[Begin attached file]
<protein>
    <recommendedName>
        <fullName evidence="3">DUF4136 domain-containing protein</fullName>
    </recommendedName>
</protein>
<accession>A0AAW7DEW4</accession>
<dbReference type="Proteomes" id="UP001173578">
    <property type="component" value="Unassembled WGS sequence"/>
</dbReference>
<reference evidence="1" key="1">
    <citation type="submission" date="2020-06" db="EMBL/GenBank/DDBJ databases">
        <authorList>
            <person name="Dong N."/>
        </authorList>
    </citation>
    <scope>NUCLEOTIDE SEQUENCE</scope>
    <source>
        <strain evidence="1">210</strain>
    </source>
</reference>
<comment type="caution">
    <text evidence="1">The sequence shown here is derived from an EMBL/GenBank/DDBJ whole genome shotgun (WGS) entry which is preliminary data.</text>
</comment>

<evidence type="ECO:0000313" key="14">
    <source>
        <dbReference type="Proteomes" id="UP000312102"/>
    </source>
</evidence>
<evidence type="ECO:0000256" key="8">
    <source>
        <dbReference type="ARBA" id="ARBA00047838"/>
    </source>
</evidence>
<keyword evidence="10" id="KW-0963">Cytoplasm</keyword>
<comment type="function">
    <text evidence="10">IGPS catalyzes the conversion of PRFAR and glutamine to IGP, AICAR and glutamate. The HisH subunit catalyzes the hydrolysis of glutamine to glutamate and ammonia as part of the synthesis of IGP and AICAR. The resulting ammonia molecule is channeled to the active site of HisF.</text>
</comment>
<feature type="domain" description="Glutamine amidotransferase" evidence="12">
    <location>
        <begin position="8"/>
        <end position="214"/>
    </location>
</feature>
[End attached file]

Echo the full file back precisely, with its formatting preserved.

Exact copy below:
<protein>
    <recommendedName>
        <fullName evidence="3">DUF4136 domain-containing protein</fullName>
    </recommendedName>
</protein>
<accession>A0AAW7DEW4</accession>
<dbReference type="Proteomes" id="UP001173578">
    <property type="component" value="Unassembled WGS sequence"/>
</dbReference>
<reference evidence="1" key="1">
    <citation type="submission" date="2020-06" db="EMBL/GenBank/DDBJ databases">
        <authorList>
            <person name="Dong N."/>
        </authorList>
    </citation>
    <scope>NUCLEOTIDE SEQUENCE</scope>
    <source>
        <strain evidence="1">210</strain>
    </source>
</reference>
<comment type="caution">
    <text evidence="1">The sequence shown here is derived from an EMBL/GenBank/DDBJ whole genome shotgun (WGS) entry which is preliminary data.</text>
</comment>

<evidence type="ECO:0000313" key="14">
    <source>
        <dbReference type="Proteomes" id="UP000312102"/>
    </source>
</evidence>
<evidence type="ECO:0000256" key="8">
    <source>
        <dbReference type="ARBA" id="ARBA00047838"/>
    </source>
</evidence>
<keyword evidence="10" id="KW-0963">Cytoplasm</keyword>
<comment type="function">
    <text evidence="10">IGPS catalyzes the conversion of PRFAR and glutamine to IGP, AICAR and glutamate. The HisH subunit catalyzes the hydrolysis of glutamine to glutamate and ammonia as part of the synthesis of IGP and AICAR. The resulting ammonia molecule is channeled to the active site of HisF.</text>
</comment>
<feature type="domain" description="Glutamine amidotransferase" evidence="12">
    <location>
        <begin position="8"/>
        <end position="214"/>
    </location>
</feature>